The special master determined that the Secretary failed to prove that an overwhelming sepsis was the principal cause of death, and that the findings of the pathologist who performed the initial autopsy supported Dr. Torch's testimony that sepsis alone could not explain Cheyenne's death:
The special master concluded that the Shyfaces proved by a preponderance of the evidence that Cheyenne suffered an encephalopathy within three days of his vaccination and that this Table injury was the cause of
The Court of Federal Claims reviewed the special master's decision. The court noted that the Secretary "[did] not challenge the special master's factual determinations regarding the existence of an encephalopathy and fever, both of which were based on the credibility of testimony given by Patricia and June Shyface and their expert, Dr. Torch." Instead, the Secretary objected to the special master's decision on the legal grounds that the Shyfaces had not proven an encephalopathy under the recently revised Vaccine Injury Table regulations, see 42 C.F.R. '100(b)(2),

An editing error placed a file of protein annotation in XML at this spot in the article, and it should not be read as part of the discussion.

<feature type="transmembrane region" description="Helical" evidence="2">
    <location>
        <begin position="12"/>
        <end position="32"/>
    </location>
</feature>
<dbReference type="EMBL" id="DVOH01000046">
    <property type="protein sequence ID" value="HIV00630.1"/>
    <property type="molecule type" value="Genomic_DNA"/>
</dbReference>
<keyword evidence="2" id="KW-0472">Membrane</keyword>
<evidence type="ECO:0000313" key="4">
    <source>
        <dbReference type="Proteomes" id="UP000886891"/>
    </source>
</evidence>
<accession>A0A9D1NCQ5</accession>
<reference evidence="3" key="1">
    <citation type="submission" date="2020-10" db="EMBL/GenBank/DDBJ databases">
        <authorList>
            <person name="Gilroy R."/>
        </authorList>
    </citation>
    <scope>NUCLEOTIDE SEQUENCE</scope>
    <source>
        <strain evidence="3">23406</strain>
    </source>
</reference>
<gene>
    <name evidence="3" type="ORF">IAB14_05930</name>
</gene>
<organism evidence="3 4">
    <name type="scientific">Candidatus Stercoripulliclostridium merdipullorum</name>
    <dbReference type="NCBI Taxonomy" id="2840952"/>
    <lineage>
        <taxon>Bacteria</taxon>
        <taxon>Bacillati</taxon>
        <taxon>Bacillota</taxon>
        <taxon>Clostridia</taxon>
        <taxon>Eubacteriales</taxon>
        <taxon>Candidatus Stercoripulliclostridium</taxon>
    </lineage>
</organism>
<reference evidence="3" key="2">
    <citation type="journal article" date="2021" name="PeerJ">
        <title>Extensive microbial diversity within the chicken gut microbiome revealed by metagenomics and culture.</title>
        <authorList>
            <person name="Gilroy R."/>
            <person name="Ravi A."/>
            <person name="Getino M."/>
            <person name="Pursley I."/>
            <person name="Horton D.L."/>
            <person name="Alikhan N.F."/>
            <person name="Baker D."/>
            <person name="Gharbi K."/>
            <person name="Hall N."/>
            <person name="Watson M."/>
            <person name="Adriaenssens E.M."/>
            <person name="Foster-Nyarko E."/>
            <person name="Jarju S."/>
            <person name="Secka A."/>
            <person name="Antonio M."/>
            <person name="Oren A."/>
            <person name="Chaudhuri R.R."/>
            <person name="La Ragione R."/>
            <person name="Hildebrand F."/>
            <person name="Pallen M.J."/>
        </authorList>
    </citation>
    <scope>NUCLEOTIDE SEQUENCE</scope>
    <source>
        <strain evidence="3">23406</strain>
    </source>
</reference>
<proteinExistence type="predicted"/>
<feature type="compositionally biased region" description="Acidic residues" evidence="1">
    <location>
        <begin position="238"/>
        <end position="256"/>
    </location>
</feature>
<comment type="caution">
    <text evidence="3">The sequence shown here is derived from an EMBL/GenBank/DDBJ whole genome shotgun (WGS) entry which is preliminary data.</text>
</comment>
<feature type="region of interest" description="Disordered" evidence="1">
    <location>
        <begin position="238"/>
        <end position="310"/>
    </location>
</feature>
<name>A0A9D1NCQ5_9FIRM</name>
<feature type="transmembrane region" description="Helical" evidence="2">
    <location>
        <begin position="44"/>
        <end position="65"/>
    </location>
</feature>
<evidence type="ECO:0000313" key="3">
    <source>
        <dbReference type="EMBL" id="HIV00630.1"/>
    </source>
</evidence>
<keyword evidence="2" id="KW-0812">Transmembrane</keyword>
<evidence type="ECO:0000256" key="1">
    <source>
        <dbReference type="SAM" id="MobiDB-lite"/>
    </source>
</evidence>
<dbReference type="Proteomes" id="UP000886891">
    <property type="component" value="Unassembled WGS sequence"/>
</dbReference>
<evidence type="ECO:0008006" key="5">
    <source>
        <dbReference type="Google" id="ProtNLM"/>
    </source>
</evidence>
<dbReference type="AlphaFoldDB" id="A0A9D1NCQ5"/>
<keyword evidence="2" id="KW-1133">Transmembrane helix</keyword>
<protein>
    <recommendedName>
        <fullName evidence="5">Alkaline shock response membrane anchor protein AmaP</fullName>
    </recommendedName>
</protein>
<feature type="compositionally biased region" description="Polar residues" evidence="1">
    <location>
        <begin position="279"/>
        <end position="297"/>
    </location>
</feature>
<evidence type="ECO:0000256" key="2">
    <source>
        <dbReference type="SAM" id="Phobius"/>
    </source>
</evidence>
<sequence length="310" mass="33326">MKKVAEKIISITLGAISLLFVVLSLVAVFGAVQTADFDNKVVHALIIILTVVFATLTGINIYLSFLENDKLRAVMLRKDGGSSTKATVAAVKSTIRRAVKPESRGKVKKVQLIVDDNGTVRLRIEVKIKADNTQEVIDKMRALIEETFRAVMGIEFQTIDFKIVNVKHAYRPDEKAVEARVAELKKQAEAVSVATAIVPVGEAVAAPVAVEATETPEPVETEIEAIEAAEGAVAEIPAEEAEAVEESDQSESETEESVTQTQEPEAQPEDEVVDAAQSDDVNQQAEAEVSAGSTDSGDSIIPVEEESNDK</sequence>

The Court of Federal Claims remanded for further findings of fact and conclusions of law. Referring to the Table and non-Table methods, the court ruled that "the special master must ascertain whether and exactly how petitioners sustained their burden under either method, or both." The court determined that the special master had failed to apply the recently revised Vaccine Injury Table regulations, 42 C.F.R. '100.3(b)(2), to determine whether the severity and durational elements of encephalopathy were present. The court also held that the special master, in addressing the actual causation, non-Table injury method, did not explain "how, on the basis of Dr. Torch's testimony, petitioners have shown actual causation, or a direct nexus between the vaccine and Cheyenne's death."